Brexit: Keep Calm and Carry On, Again
A little more than three years ago, we shared our thoughts related to the results of the Brexit vote. Since that time, much has been said and written related to Brexit, its consequences, and the wide variety of individual opinions related to its likelihood and impact. None of it helped unify or clarify the path forward.
Until last week. Finally, to the exasperation of some and the relief of others, the path forward for Brexit is beginning to become clearer. Make no mistake, there are significant details for the U.K. to negotiate and finalize with the European Union, and there will certainly be contentious moments during the negotiations in the coming months. But the results of the vote in the U.K. last week have affirmed that Brexit will happen, most likely in a form largely consistent with the structure that has been negotiated by Prime Minister Boris Johnson recently.
The markets reacted positively to the results of the vote, not so much because of the economic impact of Brexit, but simply out of relief that some level of clarity is taking shape. The British pound rallied against both the euro and the U.S. dollar on the results of the vote.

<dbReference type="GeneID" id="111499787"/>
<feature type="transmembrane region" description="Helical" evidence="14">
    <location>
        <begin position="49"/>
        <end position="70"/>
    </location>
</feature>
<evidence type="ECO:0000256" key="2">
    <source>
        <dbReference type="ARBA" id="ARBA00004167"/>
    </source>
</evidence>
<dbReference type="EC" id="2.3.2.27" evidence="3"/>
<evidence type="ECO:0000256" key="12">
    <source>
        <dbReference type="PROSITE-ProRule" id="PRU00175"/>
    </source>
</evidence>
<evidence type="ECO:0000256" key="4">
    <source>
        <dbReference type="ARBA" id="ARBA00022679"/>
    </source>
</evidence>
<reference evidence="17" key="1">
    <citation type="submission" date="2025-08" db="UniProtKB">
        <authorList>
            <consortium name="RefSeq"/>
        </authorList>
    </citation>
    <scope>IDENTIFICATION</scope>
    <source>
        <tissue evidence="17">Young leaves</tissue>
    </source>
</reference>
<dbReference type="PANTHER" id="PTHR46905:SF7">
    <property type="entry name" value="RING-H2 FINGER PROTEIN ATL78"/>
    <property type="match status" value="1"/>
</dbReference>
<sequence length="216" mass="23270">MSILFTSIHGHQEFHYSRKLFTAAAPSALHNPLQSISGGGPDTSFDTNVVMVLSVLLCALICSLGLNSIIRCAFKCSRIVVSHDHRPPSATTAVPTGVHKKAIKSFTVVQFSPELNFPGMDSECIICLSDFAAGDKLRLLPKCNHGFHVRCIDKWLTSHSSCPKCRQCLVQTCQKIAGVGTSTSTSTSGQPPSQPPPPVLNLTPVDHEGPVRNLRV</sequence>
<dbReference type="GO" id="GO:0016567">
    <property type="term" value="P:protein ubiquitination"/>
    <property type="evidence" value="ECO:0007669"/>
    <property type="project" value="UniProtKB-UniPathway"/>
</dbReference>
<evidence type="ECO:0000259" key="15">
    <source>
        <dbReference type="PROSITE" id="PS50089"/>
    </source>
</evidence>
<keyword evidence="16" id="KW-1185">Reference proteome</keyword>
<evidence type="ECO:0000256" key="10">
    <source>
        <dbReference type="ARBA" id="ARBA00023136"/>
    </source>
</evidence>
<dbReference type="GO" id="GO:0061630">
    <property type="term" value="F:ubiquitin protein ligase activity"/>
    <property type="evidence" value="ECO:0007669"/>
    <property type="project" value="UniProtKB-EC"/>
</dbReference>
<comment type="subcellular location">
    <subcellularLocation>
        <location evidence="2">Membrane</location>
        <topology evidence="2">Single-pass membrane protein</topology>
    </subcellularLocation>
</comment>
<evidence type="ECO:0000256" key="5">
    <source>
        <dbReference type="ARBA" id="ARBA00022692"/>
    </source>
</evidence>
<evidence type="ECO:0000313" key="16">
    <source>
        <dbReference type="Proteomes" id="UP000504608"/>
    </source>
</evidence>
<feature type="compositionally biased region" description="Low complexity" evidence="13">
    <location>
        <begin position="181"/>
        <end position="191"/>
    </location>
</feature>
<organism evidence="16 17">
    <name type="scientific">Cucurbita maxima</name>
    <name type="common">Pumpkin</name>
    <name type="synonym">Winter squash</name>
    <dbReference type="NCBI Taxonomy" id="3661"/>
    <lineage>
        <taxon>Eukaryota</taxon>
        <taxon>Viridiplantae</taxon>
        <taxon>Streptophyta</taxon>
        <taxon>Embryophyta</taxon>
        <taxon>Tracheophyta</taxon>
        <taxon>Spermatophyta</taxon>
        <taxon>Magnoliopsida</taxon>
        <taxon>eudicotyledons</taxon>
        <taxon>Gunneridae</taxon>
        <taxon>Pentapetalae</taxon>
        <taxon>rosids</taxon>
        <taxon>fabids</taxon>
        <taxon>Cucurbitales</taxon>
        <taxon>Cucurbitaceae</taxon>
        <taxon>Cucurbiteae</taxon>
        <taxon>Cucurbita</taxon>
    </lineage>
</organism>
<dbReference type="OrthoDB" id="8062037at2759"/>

However, as in many things, the devil is in the details. And the current structure lacks both details and consistent agreement on what the details should look like, even within U.K. leadership. As a result, expect more volatility in the coming weeks and months as the negotiation of the details continues, and the politicking that goes hand in hand with these continuing negotiations. While the results of last week’s vote would suggest that U.K. Parliament will approve the current proposal by January 31, 2020, and the details of the trade agreement between the U.K. and EU would be finalized by the end of 2020, an extension of these dates would not be surprising given they contain some rather contentious elements.
Further, the negotiations to finalize the details of Brexit will take precedence over any trade agreements outside the EU, including anything with the U.S. Those trade agreements will occur with time, but only after the process of leaving the EU is resolved and effective.
Finally, with the passion that has evolved into every Brexit position, emotions continue to run very high. The impact of these passions will likely only make the underlying economic volatility even more pronounced. The “keep calm and carry on” nature of the U.K. will likely be tested in the coming weeks and months.
But the U.K. has affirmed its support for an eventual Brexit, even with the current uncertainty in the details and the economic impact. With that affirmation, expect the details to evolve slowly over the coming year. In the interim, may we all “keep calm and carry on,” again.